US3460372A (en) * 1967-03-10 1969-08-12 United States Steel Corp Receptacle former
US3977221A (en) * 1975-08-25 1976-08-31 Master Lock Company Tamper-proof set screw assemblage for locking devices
US4606214A (en) * 1983-11-30 1986-08-19 Toyoda Gosei Co., Ltd. Metal forming apparatus
US8985544B1 (en) * 2006-08-29 2015-03-24 Scorpion Security Products, Inc. Anti-theft device for functional display of handheld devices
US9039785B2 (en) 2011-02-08 2015-05-26 Scorpion Security Products, Inc. Security device for functional display, security, and charging of handheld electronic devices
US9117351B2 (en) 2011-08-25 2015-08-25 Franklyn W. Gulick, JR. System for security and charging of handheld electronic devices of different charging voltages

Citations (11)

* Cited by examiner, † Cited by third party
Publication number Priority date Publication date Assignee Title
US236365A (en) * 1881-01-04 John sherman
US626427A (en) * 1899-06-06 jones
US641258A (en) * 1899-09-22 1900-01-16 Becher Machinery Company Screw-cutting machine.
GB190108622A (en) * 1901-04-26 1901-06-22 Karl Michaelis Improvements in Forming Tools such as Punches, Matrices or Moulds for Stamping, Pressing or the like.
US851491A (en) * 1906-11-30 1907-04-23 Peter Broadbooks Vise.
US1270958A (en) * 1917-02-24 1918-07-02 John W Lane Thread-cutting tool.
US1720133A (en) * 1927-09-02 1929-07-09 Roy Bernard L Le Bending and clinching machine
US1783639A (en) * 1929-07-01 1930-12-02 Canny James Tube-flanging wrench
US1795358A (en) * 1929-10-24 1931-03-10 C M Smillie & Company Tool for spinning angular flanges on metal tubes
US1976878A (en) * 1932-07-27 1934-10-16 Edelmann & Co Tube flaring tool
US2132947A (en) * 1936-06-06 1938-10-11 Snap On Tools Inc Tube flaring device

Patent Citations (11)

* Cited by examiner, † Cited by third party
Publication number Priority date Publication date Assignee Title
US236365A (en) * 1881-01-04 John sherman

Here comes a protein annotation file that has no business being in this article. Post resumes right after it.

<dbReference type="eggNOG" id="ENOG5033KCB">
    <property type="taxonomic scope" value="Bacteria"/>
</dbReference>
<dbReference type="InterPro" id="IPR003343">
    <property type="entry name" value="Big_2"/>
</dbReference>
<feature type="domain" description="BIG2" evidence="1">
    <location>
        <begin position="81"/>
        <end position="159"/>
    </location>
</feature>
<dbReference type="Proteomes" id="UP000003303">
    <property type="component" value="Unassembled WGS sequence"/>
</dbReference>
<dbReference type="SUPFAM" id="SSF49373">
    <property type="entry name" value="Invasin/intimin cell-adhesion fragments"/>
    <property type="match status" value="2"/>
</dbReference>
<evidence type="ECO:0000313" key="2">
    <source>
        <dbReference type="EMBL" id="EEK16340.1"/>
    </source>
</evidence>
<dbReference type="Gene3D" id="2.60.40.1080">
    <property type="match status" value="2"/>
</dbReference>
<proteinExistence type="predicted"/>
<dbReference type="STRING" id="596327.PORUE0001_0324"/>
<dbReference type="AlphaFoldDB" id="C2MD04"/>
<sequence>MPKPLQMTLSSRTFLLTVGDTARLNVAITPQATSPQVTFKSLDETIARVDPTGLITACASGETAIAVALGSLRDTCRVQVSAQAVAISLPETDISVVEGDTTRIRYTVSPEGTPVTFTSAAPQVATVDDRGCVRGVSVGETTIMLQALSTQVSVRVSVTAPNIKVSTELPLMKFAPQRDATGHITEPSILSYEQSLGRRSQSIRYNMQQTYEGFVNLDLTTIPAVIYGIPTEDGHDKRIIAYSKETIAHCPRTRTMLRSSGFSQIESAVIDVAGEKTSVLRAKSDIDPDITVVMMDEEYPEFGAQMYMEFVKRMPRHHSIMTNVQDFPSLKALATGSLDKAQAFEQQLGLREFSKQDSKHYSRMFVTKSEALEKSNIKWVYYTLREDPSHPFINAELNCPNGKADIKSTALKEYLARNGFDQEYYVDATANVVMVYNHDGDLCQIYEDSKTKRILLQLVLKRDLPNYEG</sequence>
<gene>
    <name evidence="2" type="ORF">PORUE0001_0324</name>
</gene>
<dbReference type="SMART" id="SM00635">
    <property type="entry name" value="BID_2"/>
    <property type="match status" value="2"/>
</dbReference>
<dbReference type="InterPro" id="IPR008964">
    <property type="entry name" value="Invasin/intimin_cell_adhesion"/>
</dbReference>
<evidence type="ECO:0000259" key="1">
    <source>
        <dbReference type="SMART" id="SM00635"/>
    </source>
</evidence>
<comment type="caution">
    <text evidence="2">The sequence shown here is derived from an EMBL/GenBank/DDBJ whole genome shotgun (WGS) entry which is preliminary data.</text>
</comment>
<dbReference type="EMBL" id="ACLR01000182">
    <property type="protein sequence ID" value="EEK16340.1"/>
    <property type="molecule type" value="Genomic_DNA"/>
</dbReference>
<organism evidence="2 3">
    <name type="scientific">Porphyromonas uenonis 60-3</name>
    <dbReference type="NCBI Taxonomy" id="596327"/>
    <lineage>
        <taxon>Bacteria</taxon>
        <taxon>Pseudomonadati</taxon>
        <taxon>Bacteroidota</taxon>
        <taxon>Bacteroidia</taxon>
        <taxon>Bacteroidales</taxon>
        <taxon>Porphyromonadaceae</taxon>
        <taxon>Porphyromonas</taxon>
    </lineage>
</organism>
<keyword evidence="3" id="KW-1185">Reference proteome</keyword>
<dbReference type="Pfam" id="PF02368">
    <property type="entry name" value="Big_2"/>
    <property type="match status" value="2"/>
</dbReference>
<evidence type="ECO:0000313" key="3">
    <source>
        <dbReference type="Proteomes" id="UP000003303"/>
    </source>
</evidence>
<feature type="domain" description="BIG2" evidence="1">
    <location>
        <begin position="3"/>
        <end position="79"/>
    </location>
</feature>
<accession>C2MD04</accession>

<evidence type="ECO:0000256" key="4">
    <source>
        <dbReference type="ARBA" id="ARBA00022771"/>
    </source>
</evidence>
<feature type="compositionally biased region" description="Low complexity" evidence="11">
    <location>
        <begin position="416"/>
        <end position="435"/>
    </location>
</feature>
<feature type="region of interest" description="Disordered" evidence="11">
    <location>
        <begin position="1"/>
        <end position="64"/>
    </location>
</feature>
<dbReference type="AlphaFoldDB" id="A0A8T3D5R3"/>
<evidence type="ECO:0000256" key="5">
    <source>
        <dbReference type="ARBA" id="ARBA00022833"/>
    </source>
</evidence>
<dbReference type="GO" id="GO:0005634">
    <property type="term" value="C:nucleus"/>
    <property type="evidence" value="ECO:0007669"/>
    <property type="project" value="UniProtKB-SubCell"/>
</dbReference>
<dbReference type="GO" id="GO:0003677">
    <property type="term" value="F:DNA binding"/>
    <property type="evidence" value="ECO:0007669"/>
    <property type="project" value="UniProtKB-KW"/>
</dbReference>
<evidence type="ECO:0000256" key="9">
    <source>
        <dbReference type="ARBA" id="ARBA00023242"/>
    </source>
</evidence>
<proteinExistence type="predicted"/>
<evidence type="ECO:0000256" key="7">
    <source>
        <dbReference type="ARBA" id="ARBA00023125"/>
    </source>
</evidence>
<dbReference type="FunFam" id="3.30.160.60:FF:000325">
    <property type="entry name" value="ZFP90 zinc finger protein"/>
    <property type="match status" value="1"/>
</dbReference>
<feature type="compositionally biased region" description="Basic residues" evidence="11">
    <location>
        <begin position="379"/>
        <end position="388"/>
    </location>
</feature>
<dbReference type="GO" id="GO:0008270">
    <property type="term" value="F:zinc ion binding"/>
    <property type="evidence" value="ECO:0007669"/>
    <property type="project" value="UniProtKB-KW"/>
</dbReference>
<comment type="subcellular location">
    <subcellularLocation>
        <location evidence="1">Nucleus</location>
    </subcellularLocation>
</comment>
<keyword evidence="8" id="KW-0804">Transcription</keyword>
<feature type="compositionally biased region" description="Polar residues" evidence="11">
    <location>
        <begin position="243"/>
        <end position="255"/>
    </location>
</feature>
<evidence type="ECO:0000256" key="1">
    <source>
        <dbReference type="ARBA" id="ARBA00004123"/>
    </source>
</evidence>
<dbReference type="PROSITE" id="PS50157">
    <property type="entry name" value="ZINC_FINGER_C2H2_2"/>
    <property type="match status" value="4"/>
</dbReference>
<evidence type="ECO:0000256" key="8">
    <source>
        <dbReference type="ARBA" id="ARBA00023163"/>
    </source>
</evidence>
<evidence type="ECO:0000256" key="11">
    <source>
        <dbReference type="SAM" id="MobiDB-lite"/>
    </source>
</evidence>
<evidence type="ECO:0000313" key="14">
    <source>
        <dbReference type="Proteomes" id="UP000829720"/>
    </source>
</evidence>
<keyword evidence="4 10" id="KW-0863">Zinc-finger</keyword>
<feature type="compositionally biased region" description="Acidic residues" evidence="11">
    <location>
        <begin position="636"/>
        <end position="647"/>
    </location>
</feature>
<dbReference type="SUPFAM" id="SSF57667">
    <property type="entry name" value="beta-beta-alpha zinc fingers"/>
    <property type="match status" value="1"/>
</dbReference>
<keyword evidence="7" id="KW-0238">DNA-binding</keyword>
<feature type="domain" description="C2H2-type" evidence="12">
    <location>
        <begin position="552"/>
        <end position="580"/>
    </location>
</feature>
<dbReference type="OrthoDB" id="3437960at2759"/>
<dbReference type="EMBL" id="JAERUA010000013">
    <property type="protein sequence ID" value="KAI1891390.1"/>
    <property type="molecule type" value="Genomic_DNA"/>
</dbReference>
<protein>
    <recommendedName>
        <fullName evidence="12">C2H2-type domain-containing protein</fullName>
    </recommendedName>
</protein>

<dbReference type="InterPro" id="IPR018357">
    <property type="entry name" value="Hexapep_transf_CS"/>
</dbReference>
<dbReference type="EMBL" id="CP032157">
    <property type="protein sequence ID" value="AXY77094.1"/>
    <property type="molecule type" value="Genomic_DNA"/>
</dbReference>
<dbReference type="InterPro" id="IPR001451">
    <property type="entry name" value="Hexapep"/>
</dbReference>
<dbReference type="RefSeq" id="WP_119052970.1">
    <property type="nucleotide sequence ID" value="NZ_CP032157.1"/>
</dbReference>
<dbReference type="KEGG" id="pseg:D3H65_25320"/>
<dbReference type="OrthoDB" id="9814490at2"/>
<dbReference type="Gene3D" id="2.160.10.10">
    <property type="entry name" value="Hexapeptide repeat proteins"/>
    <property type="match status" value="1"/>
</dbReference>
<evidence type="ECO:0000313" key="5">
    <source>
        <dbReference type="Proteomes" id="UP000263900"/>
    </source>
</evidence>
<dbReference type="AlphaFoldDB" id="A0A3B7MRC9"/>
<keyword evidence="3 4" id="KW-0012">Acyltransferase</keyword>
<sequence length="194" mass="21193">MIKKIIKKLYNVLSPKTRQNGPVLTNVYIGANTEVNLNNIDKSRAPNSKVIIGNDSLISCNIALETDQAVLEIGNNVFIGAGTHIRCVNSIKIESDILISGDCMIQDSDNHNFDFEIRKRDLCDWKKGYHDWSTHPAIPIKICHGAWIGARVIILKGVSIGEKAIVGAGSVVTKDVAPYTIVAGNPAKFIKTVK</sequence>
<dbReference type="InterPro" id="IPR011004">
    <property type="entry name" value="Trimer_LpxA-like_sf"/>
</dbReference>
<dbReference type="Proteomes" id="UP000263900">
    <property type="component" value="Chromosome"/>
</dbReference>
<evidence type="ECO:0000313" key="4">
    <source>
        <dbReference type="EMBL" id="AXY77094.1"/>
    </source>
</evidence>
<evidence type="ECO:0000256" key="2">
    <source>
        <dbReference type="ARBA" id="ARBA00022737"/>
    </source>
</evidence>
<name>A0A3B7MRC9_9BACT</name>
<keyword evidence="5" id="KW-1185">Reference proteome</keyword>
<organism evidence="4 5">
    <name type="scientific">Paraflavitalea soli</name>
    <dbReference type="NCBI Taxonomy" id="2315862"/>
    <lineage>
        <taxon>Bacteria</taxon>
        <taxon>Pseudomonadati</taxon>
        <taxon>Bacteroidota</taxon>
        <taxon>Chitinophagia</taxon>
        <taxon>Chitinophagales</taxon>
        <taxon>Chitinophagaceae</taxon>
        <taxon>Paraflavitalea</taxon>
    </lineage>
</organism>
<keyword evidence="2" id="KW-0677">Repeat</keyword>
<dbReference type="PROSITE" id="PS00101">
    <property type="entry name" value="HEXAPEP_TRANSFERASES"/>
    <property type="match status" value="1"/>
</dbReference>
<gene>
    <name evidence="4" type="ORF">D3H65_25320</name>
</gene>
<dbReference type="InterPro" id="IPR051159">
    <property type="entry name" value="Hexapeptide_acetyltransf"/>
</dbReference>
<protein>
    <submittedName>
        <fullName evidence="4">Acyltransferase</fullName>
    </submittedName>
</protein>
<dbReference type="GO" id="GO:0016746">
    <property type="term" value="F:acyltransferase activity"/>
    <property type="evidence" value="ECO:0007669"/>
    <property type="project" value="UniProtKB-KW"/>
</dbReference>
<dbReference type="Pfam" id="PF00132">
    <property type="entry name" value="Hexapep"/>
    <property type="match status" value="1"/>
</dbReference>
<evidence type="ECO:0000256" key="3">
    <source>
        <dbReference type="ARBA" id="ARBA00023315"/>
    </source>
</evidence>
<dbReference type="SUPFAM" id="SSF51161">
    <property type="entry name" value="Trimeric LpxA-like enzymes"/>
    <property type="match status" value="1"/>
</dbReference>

US626427A (en) * 1899-06-06 jones
US641258A (en) * 1899-09-22 1900-01-16 Becher Machinery Company Screw-cutting machine.
GB190108622A (en) * 1901-04-26 1901-06-22 Karl Michaelis Improvements in Forming Tools such as Punches, Matrices or Moulds for Stamping, Pressing or the like.
US851491A (en) * 1906-11-30 1907-04-23 Peter Broadbooks Vise.
US1270958A (en) * 1917-02-24 1918-07-02 John W Lane Thread-cutting tool.
US1720133A (en) * 1927-09-02 1929-07-09 Roy Bernard L Le Bending and clinching machine
US1783639A (en) * 1929-07-01 1930-12-02 Canny James Tube-flanging wrench
US1795358A (en) * 1929-10-24 1931-03-10 C M Smillie & Company Tool for spinning angular flanges on metal tubes
US1976878A (en) * 1932-07-27 1934-10-16 Edelmann & Co Tube flaring tool
US2132947A (en) * 1936-06-06 1938-10-11 Snap On Tools Inc Tube flaring device

Cited By (16)

* Cited by examiner, † Cited by third party
Publication number Priority date Publication date Assignee Title
US2563088A (en) * 1946-06-28 1951-08-07 Penn Aircraft Products Inc Flaring tool
US2483982A (en) * 1947-10-07 1949-10-04 Weatherhead Co Flaring tool with multiple tube holder and toolholder guiding means
US2595036A (en) * 1948-06-26 1952-04-29 Penn Aircraft Products Inc Apparatus for double flaring tubes
US2662574A (en) * 1950-01-19 1953-12-15 Imp Brass Mfg Co Tube flaring tool
US2711576A (en) * 1952-03-01 1955-06-28 Frank R Wilson Tube clamping means
US2711773A (en) * 1952-03-01 1955-06-28 Frank R Wilson Tube flaring tool
US2843924A (en) * 1953-12-07 1958-07-22 Imp Brass Mfg Co Tube clamping means
US2840883A (en) * 1957-01-14 1958-07-01 Charles J Kotchan Fixture aligner for use with tau-slot table
US3059686A (en) * 1959-11-27 1962-10-23 Imp Eastman Corp Tube-working tool
US3078904A (en) * 1961-02-02 1963-02-26 Kent Moore Organization Inc Pinch-off tool
US3460372A (en) * 1967-03-10 1969-08-12 United States Steel Corp Receptacle former
US3977221A (en) * 1975-08-25 1976-08-31 Master Lock Company Tamper-proof set screw assemblage for locking devices
US4606214A (en) * 1983-11-30 1986-08-19 Toyoda Gosei Co., Ltd. Metal forming apparatus
US8985544B1 (en) * 2006-08-29 2015-03-24 Scorpion Security Products, Inc. Anti-theft device for functional display of handheld devices
US9039785B2 (en) 2011-02-08 2015-05-26 Scorpion Security Products, Inc. Security device for functional display, security, and charging of handheld electronic devices
US9117351B2 (en) 2011-08-25 2015-08-25 Franklyn W. Gulick, JR. System for security and charging of handheld electronic devices of different charging voltages